9. Dauvin, Magali & Guerreiro, David, 2017. "The Paradox of Plenty: A Meta-Analysis," World Development, Elsevier, vol. 94(C), pages 212-231.
    10. repec:eee:jrpoli:v:53:y:2017:i:c:p:164-172 is not listed on IDEAS
    11. Horváth, Roman & Zeynalov, Ayaz, 2016. "Natural resources, manufacturing and institutions in post-Soviet countries," Resources Policy, Elsevier, vol. 50(C), pages 141-148.
    12. Petar Stankov, 2010. "Deregulation, Economic Growth and Growth Acceleration," CERGE-EI Working Papers wp424, The Center for Economic Research and Graduate Education - Economics Institute, Prague.
    13. Bildirici, Melike Elif & Kayıkçı, Fazıl, 2013. "Effects of oil production on economic growth in Eurasian countries: Panel ARDL approach," Energy, Elsevier, vol. 49(C), pages 156-161.
    14. Anca Cotet & Kevin K. Tsui, 2010. "Resource Curse or Malthusian Trap? Evidence from Oil Discoveries and Extractions," Working Papers 201001, Ball State University, Department of Economics, revised Mar 2010.
    15. Uzcátegui, Carolina & Solano, Javier & Figueroa, Paulina, 2016. "Perspectiva sobre la sostenibilidad de los recursos naturales a largo plazo: caso industria camaronera ecuatoriana
      [Perspective on the sustainability of natural resources in the long term: shrimp i
      ," MPRA Paper 73690, University Library of Munich, Germany, revised 31 Aug 2016.

    More about this item


    Economic transition; Resource curse; Institutional quality;

    JEL classification:

    • P27 - Economic Systems - - Socialist Systems and Transition Economies - - - Performance and Prospects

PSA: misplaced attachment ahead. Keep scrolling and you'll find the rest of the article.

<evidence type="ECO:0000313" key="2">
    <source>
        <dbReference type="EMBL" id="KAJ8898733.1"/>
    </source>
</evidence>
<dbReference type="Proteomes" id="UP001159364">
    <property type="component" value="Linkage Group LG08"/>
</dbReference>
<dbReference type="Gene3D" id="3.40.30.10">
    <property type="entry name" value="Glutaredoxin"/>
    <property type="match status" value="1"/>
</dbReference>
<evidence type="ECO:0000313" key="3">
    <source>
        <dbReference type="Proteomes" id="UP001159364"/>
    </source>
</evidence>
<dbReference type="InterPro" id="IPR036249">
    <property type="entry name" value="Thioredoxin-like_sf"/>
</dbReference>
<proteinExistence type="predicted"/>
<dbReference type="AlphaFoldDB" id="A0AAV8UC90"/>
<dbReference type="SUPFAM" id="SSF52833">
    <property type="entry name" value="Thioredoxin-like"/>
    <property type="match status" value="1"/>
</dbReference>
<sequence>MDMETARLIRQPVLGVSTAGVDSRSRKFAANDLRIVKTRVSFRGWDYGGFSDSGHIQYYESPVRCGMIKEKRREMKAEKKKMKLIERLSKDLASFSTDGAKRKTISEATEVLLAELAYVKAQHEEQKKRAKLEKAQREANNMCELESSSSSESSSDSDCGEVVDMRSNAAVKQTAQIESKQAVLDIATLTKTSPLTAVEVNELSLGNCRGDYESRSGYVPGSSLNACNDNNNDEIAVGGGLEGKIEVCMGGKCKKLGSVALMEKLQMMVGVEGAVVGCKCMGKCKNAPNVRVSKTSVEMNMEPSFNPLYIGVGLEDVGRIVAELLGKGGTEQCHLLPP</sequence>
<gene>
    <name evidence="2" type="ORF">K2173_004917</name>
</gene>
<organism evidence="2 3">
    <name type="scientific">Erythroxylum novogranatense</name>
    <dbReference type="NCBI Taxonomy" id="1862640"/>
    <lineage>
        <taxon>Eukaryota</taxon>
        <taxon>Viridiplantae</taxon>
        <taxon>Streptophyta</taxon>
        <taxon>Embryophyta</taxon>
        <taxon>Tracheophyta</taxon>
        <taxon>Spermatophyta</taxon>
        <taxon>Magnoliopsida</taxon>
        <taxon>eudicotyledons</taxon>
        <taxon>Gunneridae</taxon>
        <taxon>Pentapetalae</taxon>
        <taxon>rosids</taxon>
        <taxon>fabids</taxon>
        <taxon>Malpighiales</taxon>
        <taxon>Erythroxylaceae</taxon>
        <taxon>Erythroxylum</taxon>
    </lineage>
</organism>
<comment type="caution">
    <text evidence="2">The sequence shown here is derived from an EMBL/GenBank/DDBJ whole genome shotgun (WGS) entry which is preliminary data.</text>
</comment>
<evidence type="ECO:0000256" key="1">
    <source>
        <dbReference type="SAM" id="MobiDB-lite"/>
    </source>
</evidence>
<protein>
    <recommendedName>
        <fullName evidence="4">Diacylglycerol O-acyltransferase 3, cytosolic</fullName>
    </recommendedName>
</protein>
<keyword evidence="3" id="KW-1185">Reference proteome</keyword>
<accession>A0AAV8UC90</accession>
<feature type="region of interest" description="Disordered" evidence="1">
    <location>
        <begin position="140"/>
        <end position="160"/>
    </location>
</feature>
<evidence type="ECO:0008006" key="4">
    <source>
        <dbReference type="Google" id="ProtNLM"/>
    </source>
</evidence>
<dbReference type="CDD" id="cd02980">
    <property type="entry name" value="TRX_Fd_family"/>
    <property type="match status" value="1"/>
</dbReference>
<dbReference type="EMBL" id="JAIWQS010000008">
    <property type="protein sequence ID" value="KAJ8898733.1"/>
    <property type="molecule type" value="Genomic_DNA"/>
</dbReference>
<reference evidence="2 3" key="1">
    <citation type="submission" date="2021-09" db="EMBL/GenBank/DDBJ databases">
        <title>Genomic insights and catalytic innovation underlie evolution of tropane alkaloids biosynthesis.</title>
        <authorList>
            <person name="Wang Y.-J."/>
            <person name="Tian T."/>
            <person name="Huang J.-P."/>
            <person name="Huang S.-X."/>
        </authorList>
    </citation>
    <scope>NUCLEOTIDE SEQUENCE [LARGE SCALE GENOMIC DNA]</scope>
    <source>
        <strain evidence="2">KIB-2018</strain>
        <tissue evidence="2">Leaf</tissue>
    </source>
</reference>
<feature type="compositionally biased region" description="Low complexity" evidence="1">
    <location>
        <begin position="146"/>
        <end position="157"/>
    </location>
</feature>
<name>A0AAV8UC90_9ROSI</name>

• P28 - Economic Systems - - Socialist Systems and Transition Economies - - - Natural Resources; Environment
    • O13 - Economic Development, Innovation, Technological Change, and Growth - - Economic Development - - - Agriculture; Natural Resources; Environment; Other Primary Products
    • Q32 - Agricultural and Natural Resource Economics; Environmental and Ecological Economics - - Nonrenewable Resources and Conservation - - - Exhaustible Resources and Economic Development


    Access and download statistics


    All material on this site has been provided by the respective publishers and authors. You can help correct errors and omissions. When requesting a correction, please mention this item's handle: RePEc:eee:ecosys:v:35:y:2011:i:4:p:445-461. See general information about how to correct material in RePEc.

    For technical questions regarding this item, or to correct its authors, title, abstract, bibliographic or download information, contact: (Dana Niculescu). General contact details of provider: .

    If you have authored this item and are not yet registered with RePEc, we encourage you to do it here. This allows to link your profile to this item. It also allows you to accept potential citations to this item that we are uncertain about.

    If CitEc recognized a reference but did not link an item in RePEc to it, you can help with this form .

    If you know of missing items citing this one, you can help us creating those links by adding the relevant references in the same way as above, for each refering item. If you are a registered author of this item, you may also want to check the "citations" tab in your RePEc Author Service profile, as there may be some citations waiting for confirmation.

    Please note that corrections may take a couple of weeks to filter through the various RePEc services.

    IDEAS is a RePEc service hosted by the Research Division of the Federal Reserve Bank of St. Louis . RePEc uses bibliographic data supplied by the respective publishers.